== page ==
Youth & Family Track
Jennifer S. Nanez, MSW, LMSW, currently serves as a Senior Program Therapist with the University of New Mexico, Division of Community Behavioral Health in the Department of Psychiatry and Behavioral Sciences. Ms. Nanez is an enrolled tribal member of the Pueblo of Acoma. Ms. Nanez has been in the social work and education fields for over 25 years, with experience working across Tribal, Urban Indian, Federal and University Systems; all with an emphasis in serving the American Indian population. Ms. Nanez’s interests lie in suicide prevention and mental health treatment support.
Davina Nez, is a full-time Substance Use Prevention Specialist II with the Community Health at Presbyterian. Davina is a Dine from Fort. Defiance, Arizona. She now resides in Albuquerque, NM. She is the Honey Comb Rock People (Tsenijikini), born for Todichiinii Clan (Bitter Water). Davina has previously been employed with the Pueblo of Laguna Behavioral Health Prevention Program for three years and has worked with the Navajo Nation Department of Health (Navajo Health Education Program-HIV Prevention, Navajo Nation Department of Behavioral Health-MSPI & DVPI), Tsehootsooi Medical Center (Fit Families, HPDP). She has over 15 years experienced within the prevention field. She has completed her Bachelor of Science degree majoring in Public Health at Northern Arizona University and currently attending Grand Canyon University to obtain her Master's in Public Health. Her anticipated graduation date is May 2023. Davina is also a wife and a mother. She does have a blended family and children range from 23 years old to ten months. A total of 4 boys and 1 girl.
Renee L Levaldo (Acoma/Laguna) is from the Pueblo of Laguna where she is employed with Behavioral Health Services as a Prevention Specialist. She has been a advocate for youth for over 20 years, working in youth programming with Acoma, Laguna and surrounding communities. She has been a certified parenting facilitator for 5 years, specializing in attachment theory. Some programs she works with – Circles of Security, Positive Parenting Discipline and Positive Indian Parenting. Renee believes parenting is a strong and necessary protective factor for our youth and will continue to assist and uplift to create strong families through good parenting skills. Family is the center of our traditional culture, there is nothing more important then the roles of parenting.
Health & Wellness Track
Patrick Trujillo, FNCH Cultural Care Provider, Indian name is tsinatyi (Rain Clouds), Sun and Young Corn Clan. 42 years of marriage to the same beautiful native woman. Rain is a blessing and it helps to grow and I'm proud of that as a Native Man. I'm from the Pueblo's of Kotyit (Cochiti) and Walatowa (Jemez). Speak my native language, Keres and then English. I enjoy the beauty of the outdoors and being close to Mother Earth. I work here at the Traditional Wellness Program as a Cultural Care Provider/Cultural Mentor of First Nations. I'm a traditional practitioner and spiritual advisor. In my life today, I enjoy humor, "Laughter is Good Medicine" and just living a prosperous and beautiful life. My hobbies are fishing, dining, and being around people to build and create positive energy throughout Indian Country. I have so much to teach and learn from everyone, especially the young people and also to give as well.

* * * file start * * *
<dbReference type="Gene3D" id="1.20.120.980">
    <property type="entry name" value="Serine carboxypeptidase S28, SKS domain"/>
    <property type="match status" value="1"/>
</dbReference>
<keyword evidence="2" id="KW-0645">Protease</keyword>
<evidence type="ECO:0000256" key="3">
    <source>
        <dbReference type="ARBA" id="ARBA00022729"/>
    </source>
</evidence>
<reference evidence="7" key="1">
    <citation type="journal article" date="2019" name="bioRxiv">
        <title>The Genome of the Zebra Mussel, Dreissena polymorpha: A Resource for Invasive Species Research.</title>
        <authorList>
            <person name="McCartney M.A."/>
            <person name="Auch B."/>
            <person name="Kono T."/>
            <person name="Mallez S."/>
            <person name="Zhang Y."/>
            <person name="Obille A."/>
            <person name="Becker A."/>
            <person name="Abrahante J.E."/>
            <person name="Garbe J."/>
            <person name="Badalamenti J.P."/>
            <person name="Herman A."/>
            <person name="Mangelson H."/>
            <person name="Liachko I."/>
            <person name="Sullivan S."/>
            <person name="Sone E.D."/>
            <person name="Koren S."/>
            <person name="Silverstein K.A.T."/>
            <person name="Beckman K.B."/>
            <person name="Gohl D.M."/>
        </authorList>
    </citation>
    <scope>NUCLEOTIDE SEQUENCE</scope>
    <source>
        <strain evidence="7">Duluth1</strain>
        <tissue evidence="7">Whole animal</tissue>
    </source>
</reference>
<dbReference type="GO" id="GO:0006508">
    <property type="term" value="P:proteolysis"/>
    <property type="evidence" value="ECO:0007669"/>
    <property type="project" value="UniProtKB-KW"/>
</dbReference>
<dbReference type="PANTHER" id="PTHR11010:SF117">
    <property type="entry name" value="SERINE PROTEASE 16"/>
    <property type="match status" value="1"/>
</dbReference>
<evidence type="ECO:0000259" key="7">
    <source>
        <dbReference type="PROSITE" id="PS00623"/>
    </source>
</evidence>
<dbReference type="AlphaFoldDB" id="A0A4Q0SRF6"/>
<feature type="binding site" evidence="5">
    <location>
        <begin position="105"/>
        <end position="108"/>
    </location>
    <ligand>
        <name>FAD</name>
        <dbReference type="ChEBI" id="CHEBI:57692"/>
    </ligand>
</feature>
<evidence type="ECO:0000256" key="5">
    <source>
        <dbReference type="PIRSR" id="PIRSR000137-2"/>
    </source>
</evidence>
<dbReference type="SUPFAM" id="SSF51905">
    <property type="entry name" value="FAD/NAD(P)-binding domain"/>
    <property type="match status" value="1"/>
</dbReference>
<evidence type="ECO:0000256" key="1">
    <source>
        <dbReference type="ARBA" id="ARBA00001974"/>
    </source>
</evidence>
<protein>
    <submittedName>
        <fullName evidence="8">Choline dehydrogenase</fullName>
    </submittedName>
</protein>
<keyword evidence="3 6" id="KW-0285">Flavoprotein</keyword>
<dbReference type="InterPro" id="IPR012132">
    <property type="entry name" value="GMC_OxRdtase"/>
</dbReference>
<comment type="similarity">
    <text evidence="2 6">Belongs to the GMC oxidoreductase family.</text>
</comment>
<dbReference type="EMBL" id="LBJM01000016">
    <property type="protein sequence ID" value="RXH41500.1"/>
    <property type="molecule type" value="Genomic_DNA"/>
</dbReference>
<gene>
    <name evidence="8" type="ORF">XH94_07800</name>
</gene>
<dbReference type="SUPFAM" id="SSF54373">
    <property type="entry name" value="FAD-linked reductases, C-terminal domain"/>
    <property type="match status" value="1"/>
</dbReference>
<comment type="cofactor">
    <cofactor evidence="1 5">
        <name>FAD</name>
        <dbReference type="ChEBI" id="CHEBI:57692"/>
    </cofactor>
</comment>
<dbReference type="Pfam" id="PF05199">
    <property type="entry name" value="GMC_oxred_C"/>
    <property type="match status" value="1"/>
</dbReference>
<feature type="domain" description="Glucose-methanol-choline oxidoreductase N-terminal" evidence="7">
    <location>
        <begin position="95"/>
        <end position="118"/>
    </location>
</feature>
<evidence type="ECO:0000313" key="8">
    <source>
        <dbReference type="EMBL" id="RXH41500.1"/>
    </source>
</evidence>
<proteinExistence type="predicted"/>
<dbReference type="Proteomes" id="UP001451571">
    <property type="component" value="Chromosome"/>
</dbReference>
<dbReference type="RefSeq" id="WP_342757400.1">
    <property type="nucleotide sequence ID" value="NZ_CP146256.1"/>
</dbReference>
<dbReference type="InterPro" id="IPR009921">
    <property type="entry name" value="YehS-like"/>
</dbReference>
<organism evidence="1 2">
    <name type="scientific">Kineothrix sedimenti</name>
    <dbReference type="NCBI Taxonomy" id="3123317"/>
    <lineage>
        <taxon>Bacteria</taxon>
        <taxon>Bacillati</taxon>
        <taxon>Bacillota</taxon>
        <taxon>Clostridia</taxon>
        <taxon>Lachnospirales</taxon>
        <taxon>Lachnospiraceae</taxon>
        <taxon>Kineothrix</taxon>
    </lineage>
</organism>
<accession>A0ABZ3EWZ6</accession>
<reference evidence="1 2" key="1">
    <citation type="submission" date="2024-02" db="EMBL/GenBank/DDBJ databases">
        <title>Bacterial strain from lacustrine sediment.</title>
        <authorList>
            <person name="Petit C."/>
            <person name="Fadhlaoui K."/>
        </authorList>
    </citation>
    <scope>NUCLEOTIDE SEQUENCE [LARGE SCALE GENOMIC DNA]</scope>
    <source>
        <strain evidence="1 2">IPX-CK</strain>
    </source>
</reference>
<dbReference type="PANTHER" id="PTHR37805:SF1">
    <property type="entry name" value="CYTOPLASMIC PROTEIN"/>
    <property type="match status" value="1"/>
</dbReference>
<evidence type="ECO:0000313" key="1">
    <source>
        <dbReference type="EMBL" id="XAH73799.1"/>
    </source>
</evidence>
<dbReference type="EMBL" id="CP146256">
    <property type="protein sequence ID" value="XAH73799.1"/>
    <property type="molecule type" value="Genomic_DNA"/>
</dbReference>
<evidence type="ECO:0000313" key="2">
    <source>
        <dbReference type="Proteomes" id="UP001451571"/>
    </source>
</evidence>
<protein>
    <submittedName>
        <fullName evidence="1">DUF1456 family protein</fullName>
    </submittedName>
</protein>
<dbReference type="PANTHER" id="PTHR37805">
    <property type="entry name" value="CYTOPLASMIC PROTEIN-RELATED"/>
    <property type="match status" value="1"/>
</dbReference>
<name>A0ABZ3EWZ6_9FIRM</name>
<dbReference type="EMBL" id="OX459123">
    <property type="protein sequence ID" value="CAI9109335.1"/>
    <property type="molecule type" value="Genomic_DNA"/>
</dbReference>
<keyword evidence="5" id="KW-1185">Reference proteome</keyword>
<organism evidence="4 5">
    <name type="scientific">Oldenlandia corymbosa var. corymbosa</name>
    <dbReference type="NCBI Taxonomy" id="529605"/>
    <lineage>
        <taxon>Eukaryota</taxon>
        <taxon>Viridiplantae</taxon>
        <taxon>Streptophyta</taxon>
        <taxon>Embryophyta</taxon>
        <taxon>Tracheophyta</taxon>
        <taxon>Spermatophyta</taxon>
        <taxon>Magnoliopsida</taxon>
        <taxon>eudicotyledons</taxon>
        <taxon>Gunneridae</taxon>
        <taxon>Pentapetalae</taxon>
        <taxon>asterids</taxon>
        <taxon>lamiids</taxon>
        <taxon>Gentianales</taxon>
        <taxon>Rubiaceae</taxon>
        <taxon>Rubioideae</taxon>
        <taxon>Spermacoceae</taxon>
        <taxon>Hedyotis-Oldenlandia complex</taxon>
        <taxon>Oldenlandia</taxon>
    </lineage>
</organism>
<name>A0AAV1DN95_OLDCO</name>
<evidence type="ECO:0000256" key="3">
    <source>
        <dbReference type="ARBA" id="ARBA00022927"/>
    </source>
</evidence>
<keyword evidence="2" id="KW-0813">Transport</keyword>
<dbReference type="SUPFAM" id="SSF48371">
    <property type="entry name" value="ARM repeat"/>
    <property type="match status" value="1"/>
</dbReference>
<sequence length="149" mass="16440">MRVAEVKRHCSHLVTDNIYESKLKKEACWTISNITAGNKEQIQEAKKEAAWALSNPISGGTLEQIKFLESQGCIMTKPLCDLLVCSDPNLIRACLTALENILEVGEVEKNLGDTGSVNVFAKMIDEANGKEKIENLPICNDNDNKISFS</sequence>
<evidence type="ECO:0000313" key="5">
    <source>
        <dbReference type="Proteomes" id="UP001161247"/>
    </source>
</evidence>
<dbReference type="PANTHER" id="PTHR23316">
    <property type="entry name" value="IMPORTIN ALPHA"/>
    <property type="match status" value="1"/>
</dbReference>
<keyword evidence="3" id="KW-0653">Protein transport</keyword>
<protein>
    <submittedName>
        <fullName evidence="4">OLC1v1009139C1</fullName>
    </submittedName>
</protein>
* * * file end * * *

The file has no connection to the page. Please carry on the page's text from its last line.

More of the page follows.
Kelli Wilson Begay comes from the Kickapoo, Seminole, and Muscogee Creek people; Tribal Nations now located in Oklahoma. Mrs. Begay’s diverse background and experiences as a Registered Dietitian, public health advocate, and entrepreneur have given her the opportunity to impact Indigenous communities in a variety of ways. For nearly 20 years, Kelli has focused her work on addressing public health issues affecting Native people and has an in-depth understanding of the unique qualities and complex barriers within Indian Country. She works with partners to find innovative strategies that are grounded in Native lifeways and values – a foundation for all her work. Kelli enjoys being an auntie, bonus mom, new dog mom, and lifelong learner who strives to interweave her passions and talents to best serve Native communities and ensure that her life's work honors her ancestors. Find out more at www.linktr.ee/aboutkelli .
Lorraine Kahneratokwas Gray, Mohawk. Kahnawake has a diverse background, beginning with a Masters in Project Management. She has been working in the area of traditional agricultural revival for the last 20 years. She was honored to be a member of the Native Delegation to Terra Madre 2006, 2010, 2014, 2016, 2018, and 2022 in Torino, Italy. She was recently appointed as a Slow Food International Indigenous Terra Madre (ITM) Advisory Board Member. Working with Winona LaDuke and others, she helped to develop the Slow Food Turtle Island Association. Gray co-founded Kanenhi:io Ionkwaienthonhakie (We Are Planting Good Seeds), which built a substantial community greenhouse, established a community farmers’ market on the Akwesasne Mohawk reservation, and supports community gardens, and individual family farms. Gray is now Executive Director of the Four Bridges Traveling Permaculture Institute in New Mexico, and manages programs on their educational farm and in various parts of the world. She is a founding member and active member of the Steering Committee of Slow Food Turtle Island Association. She is an activist in women’s rights and environmental issues and spent time at Standing Rock fighting the advances of the pipeline construction. She is a strong leader of youth empowerment, food traditionalism, and healing centered programming.